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Chapter 4: Prospects for Education Policy in Europe

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Author Info

  • Lars Calmfors
  • Giancarlo Corsetti
  • Seppo Honkapohja
  • John Kay
  • Gilles Saint-Paul
  • Hans-Werner Sinn
  • Jan-Egbert Sturm
  • Xavier Vives

Abstract

Educational systems are under pressure in many countries. On the one hand, the costs of education are soaring as both enrolment rates and the length of studies trend upward, while the cost per pupil grows as fast as GDP per capita. On the other hand, there is a perception that standards and achievements are going down. Large disparities are evident between countries in terms of achievements in reading, mathematics and science, occurring even among countries that are similar in economic and demographic terms. The amount of resources devoted to primary and secondary education does not seem to have a large impact, whereas the structure of school systems seems to matter a lot. Simply devoting more resources to education or pursuing naïve targets – such as a reduction in class sizes – are not effective ways to improve school systems. Instead, policies should focus on a better organisation of schools. Increasing parental choice and fostering competition among students to get into good schools as well as among schools in order to attract good students seem to be more effective policy reforms. If designed well, such reforms do not lead to unfair or non-egalitarian practices.

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Bibliographic Info

Article provided by CESifo Group Munich in its journal EEAG Report on the European Economy.

Volume (Year): (2006)
Issue (Month): (03)
Pages: 89-100

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Handle: RePEc:ces:eeagre:v::y:2006:i::p:89-100

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  1. Epple, Dennis & Romano, Richard E, 1998. "Competition between Private and Public Schools, Vouchers, and Peer-Group Effects," American Economic Review, American Economic Association, vol. 88(1), pages 33-62, March.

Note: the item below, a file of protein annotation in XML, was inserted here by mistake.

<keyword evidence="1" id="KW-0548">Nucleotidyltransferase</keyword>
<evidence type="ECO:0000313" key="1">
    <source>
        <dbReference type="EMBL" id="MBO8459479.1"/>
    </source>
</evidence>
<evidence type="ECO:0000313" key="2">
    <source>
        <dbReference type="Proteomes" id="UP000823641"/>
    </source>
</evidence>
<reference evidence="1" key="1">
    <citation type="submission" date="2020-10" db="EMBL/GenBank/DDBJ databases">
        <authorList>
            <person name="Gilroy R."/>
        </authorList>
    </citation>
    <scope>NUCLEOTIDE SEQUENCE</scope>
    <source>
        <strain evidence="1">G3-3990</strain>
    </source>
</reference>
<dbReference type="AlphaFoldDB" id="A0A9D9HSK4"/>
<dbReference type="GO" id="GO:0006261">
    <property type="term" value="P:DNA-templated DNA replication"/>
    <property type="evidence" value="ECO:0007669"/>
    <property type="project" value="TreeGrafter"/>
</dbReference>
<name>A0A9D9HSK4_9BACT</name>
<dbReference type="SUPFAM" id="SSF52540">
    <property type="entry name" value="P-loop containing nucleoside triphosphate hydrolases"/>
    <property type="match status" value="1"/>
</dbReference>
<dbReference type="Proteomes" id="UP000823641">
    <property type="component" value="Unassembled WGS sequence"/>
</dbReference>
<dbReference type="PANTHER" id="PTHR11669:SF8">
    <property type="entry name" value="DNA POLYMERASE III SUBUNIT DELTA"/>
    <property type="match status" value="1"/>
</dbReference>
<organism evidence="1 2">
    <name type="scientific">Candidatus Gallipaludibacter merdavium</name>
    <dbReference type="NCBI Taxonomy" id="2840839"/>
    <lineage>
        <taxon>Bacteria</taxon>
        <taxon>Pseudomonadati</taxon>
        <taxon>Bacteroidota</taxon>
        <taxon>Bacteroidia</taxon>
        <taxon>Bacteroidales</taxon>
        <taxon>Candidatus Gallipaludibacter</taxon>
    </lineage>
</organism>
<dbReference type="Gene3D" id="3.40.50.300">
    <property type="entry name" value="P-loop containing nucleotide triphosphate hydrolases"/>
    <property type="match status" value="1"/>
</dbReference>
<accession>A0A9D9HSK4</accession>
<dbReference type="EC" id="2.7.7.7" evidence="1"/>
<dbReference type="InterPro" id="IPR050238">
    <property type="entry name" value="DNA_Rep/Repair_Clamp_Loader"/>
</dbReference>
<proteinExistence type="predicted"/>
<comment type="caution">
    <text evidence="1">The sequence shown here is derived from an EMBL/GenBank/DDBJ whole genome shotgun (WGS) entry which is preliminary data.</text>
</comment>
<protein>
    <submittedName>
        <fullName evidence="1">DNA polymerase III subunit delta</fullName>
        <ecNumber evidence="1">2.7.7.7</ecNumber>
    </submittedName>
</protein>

2. Schütz, Gabriela & Ursprung, Heinrich W. & Wößmann, Ludger, 2008. "Education policy and equality of opportunity," Munich Reprints in Economics 19901, University of Munich, Department of Economics.
  3. Joshua Angrist & Eric Bettinger & Erik Bloom & Elizabeth King & Michael Kremer, 2002. "Vouchers for private schooling in colombia: Evidence from a randomized natural experiment," Natural Field Experiments 00203, The Field Experiments Website.
  4. Saint-Paul, Gilles & Verdier, Thierry, 1992. "Education, Democracy and Growth," CEPR Discussion Papers 613, C.E.P.R. Discussion Papers.
  5. Hendrik Jürges & Kerstin Schneider & Felix Büchel, 2005. "The Effect Of Central Exit Examinations On Student Achievement: Quasi-Experimental Evidence From TIMSS Germany," Journal of the European Economic Association, MIT Press, vol. 3(5), pages 1134-1155, 09.
  6. Cecilia Elena Rouse, 1998. "Private School Vouchers And Student Achievement: An Evaluation Of The Milwaukee Parental Choice Program," The Quarterly Journal of Economics, MIT Press, vol. 113(2), pages 553-602, May.
  7. Caroline Minter Hoxby, 1994. "Does Competition Among Public Schools Benefit Students and Taxpayers?," NBER Working Papers 4979, National Bureau of Economic Research, Inc.
  8. Ludger Woessmann, 2004. "The Effect Heterogeneity of Central Exams: Evidence from TIMSS, TIMSS-Repeat and PISA," CESifo Working Paper Series 1330, CESifo Group Munich.
  9. Bishop, J., 1997. "The Effect of national Standards and Curriculum-Based Exams on Achievement," Papers 97-01, Cornell - Center for Advanced Human Resource Studies.
  10. Ludger Wößmann & Martin R. West, 2002. "Class-Size Effects in School Systems Around the World: Evidence from Between-Grade Variation in TIMSS," Kiel Working Papers 1099, Kiel Institute for the World Economy.
  11. Eric A. Hanushek, 2002. "Publicly Provided Education," NBER Working Papers 8799, National Bureau of Economic Research, Inc.
  12. Bishop, John H, 1997. "The Effect of National Standards and Curriculum-Based Exams on Achievement," American Economic Review, American Economic Association, vol. 87(2), pages 260-64, May.
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